So I wasn’t disappointed and I liked this quite a bit.

Mostly, I really liked these characters and the bond they develop over this story, as they form a team of heroes that has to stop an evil sorcerer from doing evil sorcerer things.

After finishing this, I hoped there would be more comic stories with these characters. I’m not 100 percent sure if there are but I’ll seek them out if they exist.

Zub brought his A-game, here, and I love how he creates a real sense of camaraderie between his characters. He also writes in a way where you can tell he enjoys his work and crafting stories in these sort of settings. Frankly, it’s kind of infectious and with that, makes you want to keep supporting the guy.

Anyway, this was a pretty fun and cool read. It left me wanting more and that’s what a comic book story should do.

Rating: 7.5/10
Pairs well with: other Dungeons & Dragons comics, as well as fantasy adventure comics written by Jim Zub.

Comic Review: Dungeons & Dragons: Forgotten Realms – The Legend of Drizzt, Vol. 6: The Halfling’s Gem

Published: May 3rd, 2017
Written by: Andrew Dabb, R.A. Salvatore
Art by: Tim Seeley
Based on: Dungeons & Dragons by TSR, characters by R.A. Salvatore

IDW Publishing, 135 Pages

Review:

So I have arrived at the final chapter of the six Drizzt Do’Urden trade paperbacks. The series started out a bit murky but picked up steam with the third volume and then got really great by the fourth. The fifth was damn enjoyable and this one was also pretty cool, even if it wasn’t as good as the two chapters before it.

Still, this was a good, fitting conclusion to the series, even though it does leave things open for more. In fact, I know that there was another one-off Drizzt Do’Urden trade paperback that was released after these six original stories.

For readers who have stuck around this long, this is a pretty worthwhile tale.

It starts with the team of heroes we’ve grown to love being separated. However, over the course of the story, they find one another and come to realize that they’re sort of a family. Ultimately, they have to fight once again in an effort to save themselves and vanquish evil. Sure, that may sound fairly generic in the realm of a Dungeons & Dragons story but with characters this cool and this complex, you don’t really care too much about it feeling like it’s leaning hard into certain tropes of the genre.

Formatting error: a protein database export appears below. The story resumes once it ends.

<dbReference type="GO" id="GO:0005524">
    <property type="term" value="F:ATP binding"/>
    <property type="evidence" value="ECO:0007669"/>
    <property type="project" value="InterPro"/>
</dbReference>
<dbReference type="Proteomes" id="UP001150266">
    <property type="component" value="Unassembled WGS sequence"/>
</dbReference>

The story moves at a good pace, it has a lot of subplots that are well-balanced but converge in a satisfying way and it leaves you with a pretty good ending, overall.

Rating: 7.5/10
Pairs well with: other Dungeons & Dragons comics, specifically those with the Forgotten Realms banner and more specifically, those featuring Drizzt Do’Urden.

Comic Review: Dungeons & Dragons: Forgotten Realms – The Legend of Drizzt, Vol. 5: Streams of Silver

Published: October 12th, 2016
Written by: Andrew Dabb, R.A. Salvatore
Art by: Val Semeiks, Tyler Walpole
Based on: Dungeons & Dragons by TSR, characters by R.A. Salvatore

IDW Publishing, 136 Pages

Review:

The fifth of the six Drizzt Do’Urden comic books stories picks up where the fourth one left off. If you read my review for that one, you already know how much I liked it, after starting to lose a bit of faith in this series after the first three entries.

I had high hopes for this series before starting due to how popular the character of Drizzt Do’Urden is and because I’ve heard great things about his literary stories.

While I didn’t like this one as much as the fourth, it’s still damn good and made me excited for the sixth and final installment.